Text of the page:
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Loony Columnists a Night in Jail
More kids get sick despite second hand delusions
By the Cynic
if I needed more fuel for my last column's fire (Neuter
the Ignorant), Orlando Sentinel columnist, Mike Thomas,
decided to serve us an extra splash of lighter fluid.
In his most recent column (Give parents who smoke night in jail) Mr. Thomas suggests that parents who smoke in the presence of their children be arrested. It seems that Mike got his nits in a twist over finding a couple of cigarette butts in the sand at the beach. Then, after witnessing a smoker enjoying his habit on the beach -- with his child lying beside him--he came to the only "logical" conclusion he could: Let's jail them nasty smokers!
Maybe Mr. Thomas was absent that day in fourth grade when his teacher explained the properties of heat and how smoke rises above cooler air. Maybe he wasn't paying attention all 382 times that his parents told him that he should mind his own business. It's obvious that some people just don't like smokers (don't worry Mike, you are in good company...Hitler, Mussolini, Hillary Clinton...they all hated us).
But wait, he finds some studies (oooh...studies) to prove that smoking parents are purposely killing their kids. He states:
"Young lungs are tender and pink. They can't take cigarette smoke, even when it's diluted...Smoke causes 50,000 to 300,000 lower-respiratory-tract infections each year in infants and toddlers...Children of parents who smoke are at nearly double the risk of hospitalization for a respiratory illness...This is medical fact. "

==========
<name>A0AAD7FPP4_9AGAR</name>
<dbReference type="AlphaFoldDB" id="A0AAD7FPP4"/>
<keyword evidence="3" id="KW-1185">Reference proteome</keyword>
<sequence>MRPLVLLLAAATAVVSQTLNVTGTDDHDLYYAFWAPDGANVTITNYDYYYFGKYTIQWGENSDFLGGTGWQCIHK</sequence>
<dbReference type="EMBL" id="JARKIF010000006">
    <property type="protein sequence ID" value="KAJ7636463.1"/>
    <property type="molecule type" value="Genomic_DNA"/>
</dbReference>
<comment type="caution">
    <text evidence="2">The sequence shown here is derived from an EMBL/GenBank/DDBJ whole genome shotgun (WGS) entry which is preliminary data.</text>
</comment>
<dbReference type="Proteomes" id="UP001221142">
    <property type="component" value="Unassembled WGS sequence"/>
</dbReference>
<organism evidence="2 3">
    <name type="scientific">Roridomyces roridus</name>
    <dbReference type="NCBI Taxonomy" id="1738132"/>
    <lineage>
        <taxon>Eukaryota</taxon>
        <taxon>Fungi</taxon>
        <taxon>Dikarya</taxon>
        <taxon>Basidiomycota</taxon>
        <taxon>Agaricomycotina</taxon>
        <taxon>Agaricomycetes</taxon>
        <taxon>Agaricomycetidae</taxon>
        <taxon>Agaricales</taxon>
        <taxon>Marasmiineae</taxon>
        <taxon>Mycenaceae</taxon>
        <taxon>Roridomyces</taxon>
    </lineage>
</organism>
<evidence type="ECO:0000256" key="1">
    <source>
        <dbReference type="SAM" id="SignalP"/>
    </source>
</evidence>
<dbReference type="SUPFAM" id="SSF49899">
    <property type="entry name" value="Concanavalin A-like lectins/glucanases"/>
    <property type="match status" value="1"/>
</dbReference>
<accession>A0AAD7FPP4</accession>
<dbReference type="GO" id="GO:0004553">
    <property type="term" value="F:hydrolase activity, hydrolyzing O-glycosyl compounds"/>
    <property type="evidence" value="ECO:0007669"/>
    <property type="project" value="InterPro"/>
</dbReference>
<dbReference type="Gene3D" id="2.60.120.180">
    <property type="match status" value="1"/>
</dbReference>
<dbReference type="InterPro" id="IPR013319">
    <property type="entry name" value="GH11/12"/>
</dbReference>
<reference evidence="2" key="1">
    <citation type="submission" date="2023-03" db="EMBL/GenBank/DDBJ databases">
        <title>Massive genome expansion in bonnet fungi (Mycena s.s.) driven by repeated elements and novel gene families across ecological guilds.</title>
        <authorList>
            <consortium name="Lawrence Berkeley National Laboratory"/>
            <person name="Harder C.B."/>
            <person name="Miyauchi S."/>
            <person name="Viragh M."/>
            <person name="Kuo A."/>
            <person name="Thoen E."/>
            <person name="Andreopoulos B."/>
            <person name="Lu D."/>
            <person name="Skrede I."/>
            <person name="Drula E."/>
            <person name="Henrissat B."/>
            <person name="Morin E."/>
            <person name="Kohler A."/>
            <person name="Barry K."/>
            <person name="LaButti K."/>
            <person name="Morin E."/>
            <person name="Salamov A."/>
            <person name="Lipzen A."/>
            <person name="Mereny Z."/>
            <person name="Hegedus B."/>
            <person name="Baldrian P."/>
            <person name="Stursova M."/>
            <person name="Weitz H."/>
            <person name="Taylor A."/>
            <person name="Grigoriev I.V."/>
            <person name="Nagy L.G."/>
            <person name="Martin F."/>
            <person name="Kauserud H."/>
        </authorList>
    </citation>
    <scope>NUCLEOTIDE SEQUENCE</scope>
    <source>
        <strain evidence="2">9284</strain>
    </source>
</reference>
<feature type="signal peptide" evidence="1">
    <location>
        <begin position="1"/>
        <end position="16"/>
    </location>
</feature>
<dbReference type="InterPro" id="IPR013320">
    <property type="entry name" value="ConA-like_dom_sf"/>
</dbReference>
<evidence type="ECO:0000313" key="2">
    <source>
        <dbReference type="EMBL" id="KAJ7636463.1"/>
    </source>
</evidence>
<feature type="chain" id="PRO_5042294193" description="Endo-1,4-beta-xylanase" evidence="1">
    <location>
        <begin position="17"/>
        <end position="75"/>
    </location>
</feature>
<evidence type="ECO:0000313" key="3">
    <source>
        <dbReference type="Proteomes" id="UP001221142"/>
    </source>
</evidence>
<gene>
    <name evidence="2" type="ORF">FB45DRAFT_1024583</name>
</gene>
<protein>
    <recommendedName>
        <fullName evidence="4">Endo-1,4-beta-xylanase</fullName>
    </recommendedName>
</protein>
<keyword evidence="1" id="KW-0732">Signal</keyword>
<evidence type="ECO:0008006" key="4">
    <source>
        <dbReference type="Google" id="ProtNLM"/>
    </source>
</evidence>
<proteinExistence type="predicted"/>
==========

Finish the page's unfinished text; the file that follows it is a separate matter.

Putting aside that reading his assessment of children's lungs made me yearn for a Porterhouse, one with even a rudimentary grasp on medical studies would be quick to tell you that any number presented in a range (50,000 to 300,000) is an estimation, not a "medical fact." Those with a firmer understanding, would tell you that any risk lower than "double" falls into the statistically insignificant range. Although he didn't list any sources (sources, Mike...list your sources), I am familiar with these statistics and they came from the same 1993 EPA report on secondhand smoke that was vacated by a federal judge on the grounds of statistical bias. The EPA fiddled with the numbers to reach a predetermined conclusion.
Since the numbers are basically invalidated, let's apply a little horse-sense to what Mike is saying.
Your average nonsmoker probably believes that if smoking can kill you, then so must be the case for second hand smoke. It's just not so. Anything can be poisonous if the dose is high enough. Vitamin A is good for you, however take too much vitamin A and you die. Too much of any one substance is unhealthy. The exposure or dosage determines the effects. Considering that smoking reduces life expectancy by about only 7 years for smokers (while inhaling first and second hand smoke) and long term effects take close to 20 years to become evident, how could one assume that second hand smoke (diluted 1000 times over) could have a quantifiable impact on the life span or life quality of a nonsmoker?
Children, in all their pink and tenderness, have been growing up in smoking households for centuries. During the 1950s, it is estimated that 70% of men and 40% of women were smokers. Since the Surgeon General's 1964 report on the hazards of smoking (to smokers), active smoking rates have dropped down to the 25% range. With Draconian smoking ordinances and fewer numbers of smokers, children are exposed to less and less second hand smoke.
So there are more healthy kids, right?
Wrong. According to the Center for Disease Control (see, I list sources), asthma rates are up, the number of kids with allergies are skyrocketing and occurrences of respiratory infections are also increasing. If second hand smoke is the culprit, how can you square your "medical facts" with the reduced exposure, Mike?
Maybe Mr. Thomas is on to something. Perhaps, if just given the proper soapbox, I can have people arrested for the things that I don't like. I could propose to outlaw fat people who wear tight clothing. Or large haired brunettes who use too much perfume. Or better yet, imprison columnists with silly agendas who use alarmist and vacated statistics to con readers into impugning those with habits they disagree with.
Don't worry, Mike, I'm not all mean.
I'd give you a carton of smokes for your stay, as I hear they make good currency there.
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